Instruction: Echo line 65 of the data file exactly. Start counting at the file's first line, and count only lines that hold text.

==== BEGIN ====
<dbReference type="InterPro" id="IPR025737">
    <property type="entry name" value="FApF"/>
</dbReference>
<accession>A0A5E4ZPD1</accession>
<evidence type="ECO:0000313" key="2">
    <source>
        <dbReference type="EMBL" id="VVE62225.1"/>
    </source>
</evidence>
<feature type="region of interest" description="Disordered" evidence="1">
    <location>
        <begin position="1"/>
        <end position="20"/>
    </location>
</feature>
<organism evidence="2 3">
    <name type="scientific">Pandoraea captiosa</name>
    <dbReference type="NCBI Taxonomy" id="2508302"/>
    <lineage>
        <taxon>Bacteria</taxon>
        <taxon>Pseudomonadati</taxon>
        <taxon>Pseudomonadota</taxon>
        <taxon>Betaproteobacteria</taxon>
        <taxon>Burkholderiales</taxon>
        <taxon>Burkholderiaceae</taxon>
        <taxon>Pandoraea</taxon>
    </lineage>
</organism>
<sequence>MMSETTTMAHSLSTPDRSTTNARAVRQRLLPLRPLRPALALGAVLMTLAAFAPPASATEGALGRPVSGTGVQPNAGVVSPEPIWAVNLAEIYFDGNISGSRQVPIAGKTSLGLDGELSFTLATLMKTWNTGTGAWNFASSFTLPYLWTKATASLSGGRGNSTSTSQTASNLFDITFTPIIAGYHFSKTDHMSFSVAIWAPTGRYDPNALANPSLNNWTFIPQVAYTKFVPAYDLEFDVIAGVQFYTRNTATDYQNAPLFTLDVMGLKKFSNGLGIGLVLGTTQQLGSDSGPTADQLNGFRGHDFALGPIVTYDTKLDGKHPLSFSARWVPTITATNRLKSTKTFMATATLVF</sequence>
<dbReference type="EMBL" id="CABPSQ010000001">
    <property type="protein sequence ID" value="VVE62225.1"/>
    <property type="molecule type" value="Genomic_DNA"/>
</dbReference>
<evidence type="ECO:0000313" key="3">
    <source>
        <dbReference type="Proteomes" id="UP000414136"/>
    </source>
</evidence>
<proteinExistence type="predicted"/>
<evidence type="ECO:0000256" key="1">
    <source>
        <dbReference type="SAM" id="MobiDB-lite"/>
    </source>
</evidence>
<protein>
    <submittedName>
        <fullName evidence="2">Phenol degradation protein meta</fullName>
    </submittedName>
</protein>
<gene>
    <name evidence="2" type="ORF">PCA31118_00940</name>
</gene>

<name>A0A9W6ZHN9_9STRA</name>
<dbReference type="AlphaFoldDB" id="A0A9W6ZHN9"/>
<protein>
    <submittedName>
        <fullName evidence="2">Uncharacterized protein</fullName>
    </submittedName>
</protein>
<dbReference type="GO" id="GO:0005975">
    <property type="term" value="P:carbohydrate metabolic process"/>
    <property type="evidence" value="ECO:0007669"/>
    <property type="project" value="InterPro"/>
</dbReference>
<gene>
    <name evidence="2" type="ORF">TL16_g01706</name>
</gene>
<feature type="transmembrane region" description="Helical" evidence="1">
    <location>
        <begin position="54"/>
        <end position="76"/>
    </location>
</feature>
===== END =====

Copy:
<gene>